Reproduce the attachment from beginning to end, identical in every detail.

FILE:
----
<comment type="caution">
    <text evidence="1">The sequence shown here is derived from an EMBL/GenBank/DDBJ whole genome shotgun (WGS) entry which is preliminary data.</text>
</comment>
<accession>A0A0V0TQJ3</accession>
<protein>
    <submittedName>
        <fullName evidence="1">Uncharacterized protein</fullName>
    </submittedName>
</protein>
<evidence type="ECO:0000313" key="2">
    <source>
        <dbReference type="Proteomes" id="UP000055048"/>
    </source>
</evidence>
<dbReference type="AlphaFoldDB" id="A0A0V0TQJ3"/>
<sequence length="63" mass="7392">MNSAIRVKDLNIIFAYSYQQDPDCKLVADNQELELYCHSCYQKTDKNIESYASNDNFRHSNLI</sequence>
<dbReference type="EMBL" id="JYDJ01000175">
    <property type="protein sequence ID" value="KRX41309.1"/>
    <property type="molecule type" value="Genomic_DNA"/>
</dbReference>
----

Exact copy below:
<comment type="caution">
    <text evidence="1">The sequence shown here is derived from an EMBL/GenBank/DDBJ whole genome shotgun (WGS) entry which is preliminary data.</text>
</comment>
<accession>A0A0V0TQJ3</accession>
<protein>
    <submittedName>
        <fullName evidence="1">Uncharacterized protein</fullName>
    </submittedName>
</protein>
<evidence type="ECO:0000313" key="2">
    <source>
        <dbReference type="Proteomes" id="UP000055048"/>
    </source>
</evidence>
<dbReference type="AlphaFoldDB" id="A0A0V0TQJ3"/>
<sequence length="63" mass="7392">MNSAIRVKDLNIIFAYSYQQDPDCKLVADNQELELYCHSCYQKTDKNIESYASNDNFRHSNLI</sequence>
<dbReference type="EMBL" id="JYDJ01000175">
    <property type="protein sequence ID" value="KRX41309.1"/>
    <property type="molecule type" value="Genomic_DNA"/>
</dbReference>